# Poset vs Set and Some Notations

I apologize if I am splitting hairs here.

1. First of all, is a poset a set?

The official definition on my textbook says,

If $$X$$ is a set and $$R$$ is an ordering on $$X$$, the pair $$(X, R)$$ is called an ordered set.

I mean a poset is a set with a partial order, whereas a set itself, by definition, does not have order. So I guess a poset is not a set? But if this is true, then I have another confusion:

1. There's a line from the book that says,

A finite linearly ordered set has a (unique) largest element.

So if $$x \in X$$ and this $$x$$ is this largest element, is it ok to also write $$x \in (X, R)$$?

1. $$(X, R)$$ is an ordered pair. Which in set theory is a set.

2. You have $$x \in X$$. But you can’t say $$x \in (X,R)$$ as $$(X,R)$$ is indeed a set, but not a set that contains $$x$$.

• Wouldn't a set be an unordered pair? Therefore, an ordered pair wouldn't be a set?
– Erin
Feb 13, 2021 at 10:31
• Please have a look at the Wikipedia link to see in detail what an ordered pair is. Feb 13, 2021 at 10:32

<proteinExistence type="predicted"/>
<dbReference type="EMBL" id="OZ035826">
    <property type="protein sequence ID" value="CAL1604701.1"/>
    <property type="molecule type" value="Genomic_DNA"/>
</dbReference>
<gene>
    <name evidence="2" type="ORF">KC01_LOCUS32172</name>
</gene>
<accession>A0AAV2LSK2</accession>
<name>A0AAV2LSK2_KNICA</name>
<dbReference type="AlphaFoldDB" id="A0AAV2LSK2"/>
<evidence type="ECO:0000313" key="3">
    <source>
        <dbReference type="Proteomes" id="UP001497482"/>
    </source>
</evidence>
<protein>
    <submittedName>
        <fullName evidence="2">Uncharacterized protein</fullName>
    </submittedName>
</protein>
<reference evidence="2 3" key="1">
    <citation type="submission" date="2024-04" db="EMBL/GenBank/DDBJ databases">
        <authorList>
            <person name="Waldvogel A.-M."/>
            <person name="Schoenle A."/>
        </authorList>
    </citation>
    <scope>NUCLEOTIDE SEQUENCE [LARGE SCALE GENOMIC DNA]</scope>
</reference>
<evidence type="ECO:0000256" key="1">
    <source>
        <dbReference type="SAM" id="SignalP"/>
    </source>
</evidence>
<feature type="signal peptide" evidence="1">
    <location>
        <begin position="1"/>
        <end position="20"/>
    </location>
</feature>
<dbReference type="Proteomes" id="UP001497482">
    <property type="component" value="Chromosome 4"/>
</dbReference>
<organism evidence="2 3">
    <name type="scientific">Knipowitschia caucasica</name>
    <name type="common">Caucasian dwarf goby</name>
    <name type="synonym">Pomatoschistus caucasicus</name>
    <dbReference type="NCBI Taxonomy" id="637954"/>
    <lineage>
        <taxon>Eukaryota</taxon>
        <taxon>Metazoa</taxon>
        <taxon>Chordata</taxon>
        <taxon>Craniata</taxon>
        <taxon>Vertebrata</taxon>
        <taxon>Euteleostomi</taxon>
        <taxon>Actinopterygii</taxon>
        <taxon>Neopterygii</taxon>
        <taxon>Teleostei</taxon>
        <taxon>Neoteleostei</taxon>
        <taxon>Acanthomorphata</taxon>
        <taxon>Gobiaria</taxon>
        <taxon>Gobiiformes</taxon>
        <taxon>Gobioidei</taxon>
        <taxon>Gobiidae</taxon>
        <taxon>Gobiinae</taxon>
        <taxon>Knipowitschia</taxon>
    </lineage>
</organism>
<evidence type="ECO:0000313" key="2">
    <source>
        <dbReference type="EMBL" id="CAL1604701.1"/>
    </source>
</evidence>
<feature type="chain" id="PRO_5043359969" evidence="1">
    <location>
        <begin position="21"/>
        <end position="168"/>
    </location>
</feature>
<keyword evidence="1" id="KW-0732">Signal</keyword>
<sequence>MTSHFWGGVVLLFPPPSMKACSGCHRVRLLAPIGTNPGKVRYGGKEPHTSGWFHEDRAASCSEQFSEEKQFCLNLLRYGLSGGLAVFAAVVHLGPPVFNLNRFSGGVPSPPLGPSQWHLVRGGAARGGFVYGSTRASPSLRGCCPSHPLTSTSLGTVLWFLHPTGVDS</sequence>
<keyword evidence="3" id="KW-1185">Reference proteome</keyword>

• @PrisonMike: In set theory everything is a set. Feb 13, 2021 at 11:51

A poset is the combination (ordered pair) of a set and a partial order $$R$$ on that same set.

So you could say that a poset $$(X,R)$$ has underlying set $$X$$ and an order $$R$$. Often the order is understood from context and we just say the poset $$X$$, which is not entirely correct formally. A poset is a set with extra structure, like a group, or a field, or a topological space, etc.

If a poset has a maximum, just say $$x \in X$$, not $$x \in (X,R)$$. It is an element of the underlying set, with special properties wrt the order $$R$$.